It would take thirty-three years until Salim’s first visit to South Africa, when he was invited to teach at the University of KwaZulu-Natal (UKZN) in 2009. After returning to New York, he spent the next few years actively performing, writing and teaching while continuing to make visits to South Africa. In 2013, he became a full-time professor in the Music Department at UKZN. “This feels like home,” he reflects, “This is home. I am home.”
Afrika Mkhize started playing the piano at the age of six.
“I was surrounded by music at birth and never stopped loving it,” said Mkhize about his journey into jazz. ‘Jazz is truth. It’s pure emotion; it’s like taking a knife and cutting out your heart and saying “here it is, look at it, this is me”. Well you can’t talk about jazz without talking about blues and gospel music, and you can’t talk about those without talking about the slaves that were taken from West Africa to America. For me, that’s where jazz really began. It was a way of expressing the pain felt by a displaced people. But then, amongst the pain there were also moments of joy and those were also expressed in the music. Essentially jazz is an expression of what we are feeling in the moment. Sometimes we go on stage and we don’t know what we’re going to play, but we come together and we play music. That is truth – being able to take your experiences during the course of the day and express them that evening at a gig. That’s jazz – you can’t just play it, it has to be lived.”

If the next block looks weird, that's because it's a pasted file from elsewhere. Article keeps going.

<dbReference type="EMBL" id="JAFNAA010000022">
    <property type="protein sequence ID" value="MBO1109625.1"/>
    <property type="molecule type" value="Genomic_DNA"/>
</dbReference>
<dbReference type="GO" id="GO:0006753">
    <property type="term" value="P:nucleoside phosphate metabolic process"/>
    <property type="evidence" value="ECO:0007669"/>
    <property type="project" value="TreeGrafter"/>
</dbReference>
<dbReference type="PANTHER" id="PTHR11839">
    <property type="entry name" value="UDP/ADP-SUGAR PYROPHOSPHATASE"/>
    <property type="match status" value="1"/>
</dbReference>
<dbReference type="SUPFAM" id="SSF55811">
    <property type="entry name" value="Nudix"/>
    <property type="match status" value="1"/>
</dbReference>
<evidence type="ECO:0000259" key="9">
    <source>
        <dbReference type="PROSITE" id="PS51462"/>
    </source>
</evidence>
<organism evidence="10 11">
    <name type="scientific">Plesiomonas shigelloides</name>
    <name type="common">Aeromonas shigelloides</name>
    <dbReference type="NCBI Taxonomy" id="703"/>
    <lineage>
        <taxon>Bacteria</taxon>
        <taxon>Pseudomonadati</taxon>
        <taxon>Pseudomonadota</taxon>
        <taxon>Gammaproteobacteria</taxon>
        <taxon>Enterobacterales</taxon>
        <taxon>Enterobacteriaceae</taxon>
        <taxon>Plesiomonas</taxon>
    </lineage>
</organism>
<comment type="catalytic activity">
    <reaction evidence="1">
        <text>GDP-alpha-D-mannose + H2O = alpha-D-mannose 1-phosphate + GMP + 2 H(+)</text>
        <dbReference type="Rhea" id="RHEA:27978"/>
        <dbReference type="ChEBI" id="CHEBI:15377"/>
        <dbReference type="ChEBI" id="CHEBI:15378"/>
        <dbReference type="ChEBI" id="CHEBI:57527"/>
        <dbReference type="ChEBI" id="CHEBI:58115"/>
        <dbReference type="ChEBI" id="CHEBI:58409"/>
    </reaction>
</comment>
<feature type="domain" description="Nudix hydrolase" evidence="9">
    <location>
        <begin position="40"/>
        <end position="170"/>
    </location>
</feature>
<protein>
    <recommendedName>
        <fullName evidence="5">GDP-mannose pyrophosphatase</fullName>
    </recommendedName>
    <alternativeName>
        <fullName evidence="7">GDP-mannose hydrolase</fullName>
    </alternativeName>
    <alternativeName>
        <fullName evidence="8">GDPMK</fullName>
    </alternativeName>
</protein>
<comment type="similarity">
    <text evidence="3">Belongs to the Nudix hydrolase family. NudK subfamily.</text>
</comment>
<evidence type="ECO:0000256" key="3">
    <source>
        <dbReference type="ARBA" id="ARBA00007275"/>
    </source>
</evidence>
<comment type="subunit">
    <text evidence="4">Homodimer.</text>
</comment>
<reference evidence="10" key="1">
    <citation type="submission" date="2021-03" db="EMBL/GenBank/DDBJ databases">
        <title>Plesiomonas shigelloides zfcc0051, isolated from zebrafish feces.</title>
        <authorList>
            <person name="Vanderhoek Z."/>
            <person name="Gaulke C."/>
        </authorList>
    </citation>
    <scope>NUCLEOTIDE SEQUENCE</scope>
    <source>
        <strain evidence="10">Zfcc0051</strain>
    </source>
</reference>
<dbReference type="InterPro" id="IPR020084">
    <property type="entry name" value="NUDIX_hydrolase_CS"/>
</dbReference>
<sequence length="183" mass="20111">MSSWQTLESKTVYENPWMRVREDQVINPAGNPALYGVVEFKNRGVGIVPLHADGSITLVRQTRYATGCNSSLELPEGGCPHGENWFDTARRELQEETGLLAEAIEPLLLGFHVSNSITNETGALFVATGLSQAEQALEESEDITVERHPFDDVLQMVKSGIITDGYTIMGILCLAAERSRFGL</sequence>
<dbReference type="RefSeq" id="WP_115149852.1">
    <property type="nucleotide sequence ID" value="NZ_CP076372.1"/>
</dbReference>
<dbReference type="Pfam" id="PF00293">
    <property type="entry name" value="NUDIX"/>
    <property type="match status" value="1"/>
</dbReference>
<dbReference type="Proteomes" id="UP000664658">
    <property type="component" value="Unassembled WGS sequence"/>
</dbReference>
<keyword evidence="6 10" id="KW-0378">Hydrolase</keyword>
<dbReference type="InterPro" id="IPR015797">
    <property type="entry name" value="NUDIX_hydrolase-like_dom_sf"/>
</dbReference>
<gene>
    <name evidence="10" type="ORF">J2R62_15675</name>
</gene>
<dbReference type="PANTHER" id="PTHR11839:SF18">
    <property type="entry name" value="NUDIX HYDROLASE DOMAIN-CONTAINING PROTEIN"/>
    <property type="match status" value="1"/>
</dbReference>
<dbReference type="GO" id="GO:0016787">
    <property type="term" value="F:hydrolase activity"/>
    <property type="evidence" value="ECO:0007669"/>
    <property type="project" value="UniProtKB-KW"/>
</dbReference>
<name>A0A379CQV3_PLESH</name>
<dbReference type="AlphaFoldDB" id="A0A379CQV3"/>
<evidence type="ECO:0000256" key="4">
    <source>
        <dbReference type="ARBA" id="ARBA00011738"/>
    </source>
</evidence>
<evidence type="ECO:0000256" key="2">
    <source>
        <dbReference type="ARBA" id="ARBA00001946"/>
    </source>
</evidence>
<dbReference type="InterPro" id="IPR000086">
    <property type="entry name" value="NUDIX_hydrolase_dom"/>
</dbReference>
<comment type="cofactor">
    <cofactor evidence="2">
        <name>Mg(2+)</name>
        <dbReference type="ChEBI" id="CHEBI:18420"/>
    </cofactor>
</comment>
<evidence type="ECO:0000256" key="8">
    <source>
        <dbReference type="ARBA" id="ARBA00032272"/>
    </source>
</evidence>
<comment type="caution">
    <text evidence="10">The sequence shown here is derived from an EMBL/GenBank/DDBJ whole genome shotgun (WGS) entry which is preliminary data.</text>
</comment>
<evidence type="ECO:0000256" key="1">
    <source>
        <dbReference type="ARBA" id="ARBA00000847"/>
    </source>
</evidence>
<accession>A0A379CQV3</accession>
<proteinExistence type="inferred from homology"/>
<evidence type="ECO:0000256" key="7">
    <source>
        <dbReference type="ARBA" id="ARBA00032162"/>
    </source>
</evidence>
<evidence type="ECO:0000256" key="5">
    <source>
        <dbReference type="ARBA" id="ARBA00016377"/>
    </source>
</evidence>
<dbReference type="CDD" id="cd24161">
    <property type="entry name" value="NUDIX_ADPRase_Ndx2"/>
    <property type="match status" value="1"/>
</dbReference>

At age 11, Mkhize was enrolled at the Funda Centre Music School in Soweto to study classical piano. At only 15 he was accepted at the National School of the Arts to further his classical musical studies and, in 1999, he enrolled at Pretoria Technikon to further his interest in Jazz, Composition and Arranging.
“Afrika Mkhize represents the exciting new face of South African jazz,” said Alan Webster, National Arts Festival committee member for Jazz. “Steeped in South Africa’s musical heritage, he displays a fresh, international perspective that places South African jazz in a new perspective. He is a pianist with serious jazz chops who has the versatility to play music from across the spectrum, from African grooves to hip-hop to straight-ahead jazz, and in any company,”.
During his school years, Mkhize was involved in arranging music for small ensembles and performing live with musicians in the Johannesburg jazz circuit. After completing his studies, Mkhize began working as a music producer, producing award-winning albums for Tlali Makhene, Themba Mkhize, Sibongile Khumalo, Kabelo from TKZ, Nokukhanya Dlamini and Miriam Makeba.
Mkhize has worked as a musical director and pianist for the late Miriam Makeba, and also contributed arrangements on her request for the Roma Philharmonic Orchestra in Italy. He has performed with numerous renowned artists, including Dorothy Masuka, Khaya Mahlangu, Zim Ngqawane, Musa Manzini, Vusi Khumalo, Sibongile Khumalo, Judith Sephuma, Oliver Mtukudzi, MXO, Marcus Wyatt, Zama Jobe, Papa Noel from France, Melanie Scholtz, Jimmy Dludlu, Allou April and TK. He recorded with Vusi Mahlasela and Nkanyezi Cele.
In 2010 Mkhize arranged music for the Johannesburg Philharmonic Harmonic Orchestra featuring Abigail Kubeka, Dorothy Masuka, Mara Louw and Zenzi Lee, for a tribute to women in the arts at the State Theatre, hosted by the Department of Arts and Culture.
He also scored arrangements for the Jazz Meets Symphony Orchestra, conducted by Prince Lengoasa. He is currently scoring full Big Band Arrangements for his favourite pianist, the late Bheki Mseleku, in his honour.